Ed and Ann Berlin had been living in the New York area for 35 years, but for Ed, a native Baltimorean (City College, Class of ’66), home beckoned—and both of them were ready for a change. They settled in Baltimore at the end of 2011.
“I was motivated to move back,” says Ed, “but Ann grew up in Salt Lake City, and the fear was that if we moved back, I would have old friends and connections and Ann would come here and wouldn’t have anything to do.”
Enter The Ivy Bookshop, which was up for sale just as they were arriving in Baltimore. Both Ed, a former technology innovator for CitiBank, and Ann, former head of production for academic publisher John Wiley & Sons, were lifelong booklovers. She tended toward non-fiction and the classics. He liked art books, graphic design, and espionage. On a lark one day, Ed went into the bookshop and made up his mind to buy it. “We decided The Ivy couldn’t close,” he says simply.
That being said, they knew the risks. “There was a period in the United States when there were a lot of independent bookstores in individual neighborhoods,” says Ed, “But with the advent of Amazon and 24/7 availability online, the notion of a neighborhood bookstore became uneconomic.” So the Berlins knew that they needed to do something differently if they were going to have a viable business. “We needed to turn it into something more metropolitan,” says Ed. “It required a major commitment to community events—that was the challenge for it to be successful.”
Seven years later, not only has the bookstore found success—with roughly 26,000 to 28,000 titles in its inventory—but authors from all over the country, including Michael Downs and Doris Kearns Goodwin, come there to read from their latest works. On the heels of their success, the Berlins joined chef Spike Gjerde in opening Bird in Hand, a bookstore cafe near the Johns Hopkins campus. “Baltimore likes home teams,” says Ed. “And Baltimore treats us like the home team the way they do the Orioles and Johns Hopkins and lacrosse. We are local merchants wearing our Baltimore hearts on our sleeves.”
Equally Baltimore is the fact that the Berlins live in a charming 1905 Roland Park home they believe was once the headmaster’s house of the original Roland Park Country School on St. Paul’s Street. “When you walk out of the house, the front walkway goes right to what would have been the front door of the school,” explains Ed.
There’s still plenty of learning taking place under the slate-shingled roof. Not surprisingly, the house is brimming with books, including many for the Berlins’ 5-year-old granddaughter, Isobel, who lives with them. There’s also a wonderful collection of 20th-century art. “Most people go to an art gallery and just look at the pictures, Ed actually buys them,” says Ann. “But what I love most is that everything here has a memory for us.”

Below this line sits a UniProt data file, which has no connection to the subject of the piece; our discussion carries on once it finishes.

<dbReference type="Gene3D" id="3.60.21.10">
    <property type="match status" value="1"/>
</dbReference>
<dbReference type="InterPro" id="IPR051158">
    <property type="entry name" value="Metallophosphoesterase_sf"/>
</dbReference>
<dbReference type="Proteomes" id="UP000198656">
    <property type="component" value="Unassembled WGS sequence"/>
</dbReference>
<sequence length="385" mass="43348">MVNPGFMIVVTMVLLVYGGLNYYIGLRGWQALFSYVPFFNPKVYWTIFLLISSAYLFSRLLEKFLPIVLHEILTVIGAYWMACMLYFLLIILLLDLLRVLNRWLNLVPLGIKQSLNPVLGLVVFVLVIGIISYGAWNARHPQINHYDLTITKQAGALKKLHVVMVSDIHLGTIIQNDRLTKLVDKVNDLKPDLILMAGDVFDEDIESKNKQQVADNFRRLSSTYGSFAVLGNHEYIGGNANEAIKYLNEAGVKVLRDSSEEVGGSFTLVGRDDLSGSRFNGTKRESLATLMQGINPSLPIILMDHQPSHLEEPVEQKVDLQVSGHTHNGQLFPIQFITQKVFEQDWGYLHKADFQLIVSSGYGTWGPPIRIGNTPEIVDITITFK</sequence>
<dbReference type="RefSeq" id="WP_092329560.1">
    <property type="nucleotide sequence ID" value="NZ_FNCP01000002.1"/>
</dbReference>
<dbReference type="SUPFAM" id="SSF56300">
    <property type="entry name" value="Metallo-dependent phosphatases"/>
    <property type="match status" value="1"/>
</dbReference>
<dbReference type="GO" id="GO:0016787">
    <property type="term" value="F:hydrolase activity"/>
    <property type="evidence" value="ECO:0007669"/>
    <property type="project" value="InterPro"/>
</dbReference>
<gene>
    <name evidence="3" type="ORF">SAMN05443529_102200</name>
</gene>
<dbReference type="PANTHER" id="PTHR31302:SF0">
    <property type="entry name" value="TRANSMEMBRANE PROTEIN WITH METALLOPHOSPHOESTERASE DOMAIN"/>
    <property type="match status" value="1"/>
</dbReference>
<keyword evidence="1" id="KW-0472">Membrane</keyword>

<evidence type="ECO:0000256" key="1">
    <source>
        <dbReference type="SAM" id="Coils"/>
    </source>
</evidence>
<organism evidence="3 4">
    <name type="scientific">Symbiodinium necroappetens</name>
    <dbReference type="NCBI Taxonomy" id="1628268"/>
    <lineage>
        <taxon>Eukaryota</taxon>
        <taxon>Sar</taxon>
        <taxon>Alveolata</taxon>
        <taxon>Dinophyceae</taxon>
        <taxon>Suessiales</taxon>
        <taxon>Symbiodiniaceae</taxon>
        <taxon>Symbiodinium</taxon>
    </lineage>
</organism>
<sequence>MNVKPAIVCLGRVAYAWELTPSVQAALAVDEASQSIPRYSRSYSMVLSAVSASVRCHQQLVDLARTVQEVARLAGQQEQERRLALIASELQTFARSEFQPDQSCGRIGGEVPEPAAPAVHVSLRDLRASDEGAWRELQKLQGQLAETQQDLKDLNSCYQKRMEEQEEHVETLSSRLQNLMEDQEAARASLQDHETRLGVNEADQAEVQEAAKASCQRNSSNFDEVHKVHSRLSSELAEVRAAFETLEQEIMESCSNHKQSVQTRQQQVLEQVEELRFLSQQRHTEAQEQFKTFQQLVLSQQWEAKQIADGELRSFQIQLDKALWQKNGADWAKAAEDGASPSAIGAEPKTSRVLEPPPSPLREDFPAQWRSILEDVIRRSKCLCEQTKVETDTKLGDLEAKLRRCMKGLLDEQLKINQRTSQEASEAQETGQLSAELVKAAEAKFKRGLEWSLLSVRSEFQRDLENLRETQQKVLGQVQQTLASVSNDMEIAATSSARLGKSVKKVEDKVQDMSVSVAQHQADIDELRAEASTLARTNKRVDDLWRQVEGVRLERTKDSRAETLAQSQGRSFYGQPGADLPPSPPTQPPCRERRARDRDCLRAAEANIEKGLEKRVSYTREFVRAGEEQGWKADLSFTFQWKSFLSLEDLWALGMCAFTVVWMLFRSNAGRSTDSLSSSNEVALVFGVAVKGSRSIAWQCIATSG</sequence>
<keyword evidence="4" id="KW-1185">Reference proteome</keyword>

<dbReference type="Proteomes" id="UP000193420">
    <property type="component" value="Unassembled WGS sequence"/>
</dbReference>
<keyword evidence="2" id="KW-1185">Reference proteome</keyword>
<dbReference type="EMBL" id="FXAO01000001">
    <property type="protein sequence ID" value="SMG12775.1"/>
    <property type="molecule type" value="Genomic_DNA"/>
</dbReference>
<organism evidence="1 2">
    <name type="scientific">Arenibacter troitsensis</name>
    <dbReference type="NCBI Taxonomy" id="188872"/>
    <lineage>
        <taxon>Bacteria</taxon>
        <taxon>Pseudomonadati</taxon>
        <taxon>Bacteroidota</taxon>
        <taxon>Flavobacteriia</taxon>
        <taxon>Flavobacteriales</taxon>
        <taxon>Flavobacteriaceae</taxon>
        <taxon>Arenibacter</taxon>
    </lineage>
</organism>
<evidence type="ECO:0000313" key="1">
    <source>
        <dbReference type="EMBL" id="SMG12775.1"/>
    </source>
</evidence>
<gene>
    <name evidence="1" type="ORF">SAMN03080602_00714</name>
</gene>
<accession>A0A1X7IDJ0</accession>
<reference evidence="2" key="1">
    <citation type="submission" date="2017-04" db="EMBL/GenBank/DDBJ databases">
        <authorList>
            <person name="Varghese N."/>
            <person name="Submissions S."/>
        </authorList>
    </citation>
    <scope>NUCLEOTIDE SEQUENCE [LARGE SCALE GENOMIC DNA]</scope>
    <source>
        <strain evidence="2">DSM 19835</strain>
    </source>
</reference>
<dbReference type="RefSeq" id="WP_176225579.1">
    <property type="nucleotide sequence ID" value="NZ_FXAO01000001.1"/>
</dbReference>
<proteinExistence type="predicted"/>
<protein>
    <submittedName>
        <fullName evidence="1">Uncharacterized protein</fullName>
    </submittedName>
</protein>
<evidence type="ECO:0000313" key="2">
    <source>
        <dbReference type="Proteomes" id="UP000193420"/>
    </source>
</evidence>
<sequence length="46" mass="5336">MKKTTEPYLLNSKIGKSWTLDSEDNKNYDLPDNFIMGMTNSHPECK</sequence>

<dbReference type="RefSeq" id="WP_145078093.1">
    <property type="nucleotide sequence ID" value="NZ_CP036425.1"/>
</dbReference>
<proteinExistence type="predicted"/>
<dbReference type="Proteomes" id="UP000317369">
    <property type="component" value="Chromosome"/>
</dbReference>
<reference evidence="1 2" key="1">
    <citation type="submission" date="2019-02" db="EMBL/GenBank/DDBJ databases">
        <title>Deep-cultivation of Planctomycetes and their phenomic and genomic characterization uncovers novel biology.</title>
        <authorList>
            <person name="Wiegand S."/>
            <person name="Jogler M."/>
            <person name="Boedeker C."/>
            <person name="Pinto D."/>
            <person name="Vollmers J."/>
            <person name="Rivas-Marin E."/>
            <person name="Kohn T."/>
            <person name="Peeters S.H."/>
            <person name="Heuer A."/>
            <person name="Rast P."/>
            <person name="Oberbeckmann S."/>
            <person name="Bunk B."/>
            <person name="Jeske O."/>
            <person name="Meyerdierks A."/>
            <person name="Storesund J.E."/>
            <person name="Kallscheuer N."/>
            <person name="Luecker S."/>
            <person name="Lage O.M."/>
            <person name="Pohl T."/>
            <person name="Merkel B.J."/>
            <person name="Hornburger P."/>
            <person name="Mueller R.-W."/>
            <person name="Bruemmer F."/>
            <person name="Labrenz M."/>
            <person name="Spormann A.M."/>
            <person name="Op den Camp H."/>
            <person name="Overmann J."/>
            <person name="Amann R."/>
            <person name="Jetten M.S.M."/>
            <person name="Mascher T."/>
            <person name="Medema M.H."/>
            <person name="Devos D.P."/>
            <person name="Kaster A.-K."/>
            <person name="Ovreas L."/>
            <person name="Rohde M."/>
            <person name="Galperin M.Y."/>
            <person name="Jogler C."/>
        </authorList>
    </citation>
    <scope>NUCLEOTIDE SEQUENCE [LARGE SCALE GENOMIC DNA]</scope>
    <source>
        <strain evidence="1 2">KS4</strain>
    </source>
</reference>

There are plenty of food memories, too. “My family is from Texas, so my mom made the world’s best fried chicken and the world’s best chili,” says Ann. “We’d go down to visit my grandparents and it was black-eyed peas and the vegetables were cooked to death in salt pork.” While Ann does the cooking, she tends toward a utilitarian approach. “I’m always looking for things that are fast, including recipes from Pierre Franey’s 60-Minute Gourmet, like this recipe for shrimp in Indian sauce in which I like to substitute chicken.” Her cranberry pecan salad, improvised from a friend’s recipe, is similarly quick to assemble.
For Ed, family meal time was nothing if not predictable when he was growing up in Baltimore. “We had the same food every Monday, we had the same food every Tuesday,” he says, laughing. “Thursday was deep-fried chicken, Friday was meatballs and spaghetti, Saturday was food from Attman’s. Unfortunately, Tuesday was liver night and Wednesday was potluck—it was like being in the army, but the food was better.”
Cranberry Pecan Salad
• 1 head romaine
• ¼ cup chopped pecans
• ¼ cup dried cranberries
• ½ cup crumbled goat cheese or feta
• Balsamic vinaigrette
• ¼ cup balsamic vinegar
• ½ cup olive oil
• Splash of water
• 1 tsp. Dijon mustard
• Salt and freshly ground pepper
Combine first four ingredients in a bowl. In a separate mixing bowl, combine vinaigrette ingredients. Whisk dressing. Toss salad with dressing, according to taste. Serves four.
Chicken in Indian Sauce
• 6 chicken thighs, cut into small pieces
• 2 tbsp. butter
• ½ cup finely chopped onion
• Salt and freshly ground pepper to taste
• ¼ tsp. ground cardamom, or use and equal amount of curry powder
• ½ tsp. ground cumin
• Juice of one lime
• 1 cup sour cream
• ½ cup plain yogurt
• ¼ cup chopped fresh cilantro
• Long-grain rice
Heat butter in a skillet and add onion. Cook briefly and add the chicken. Salt and pepper to taste. Cook about six minutes, stirring often. Cook chicken thoroughly, but don’t brown. Add cardamom and cumin and stir. Add lime juice, sour cream, and yogurt. Bring gently to boil, stirring. Sprinkle with cilantro and serve with rice. Serves four.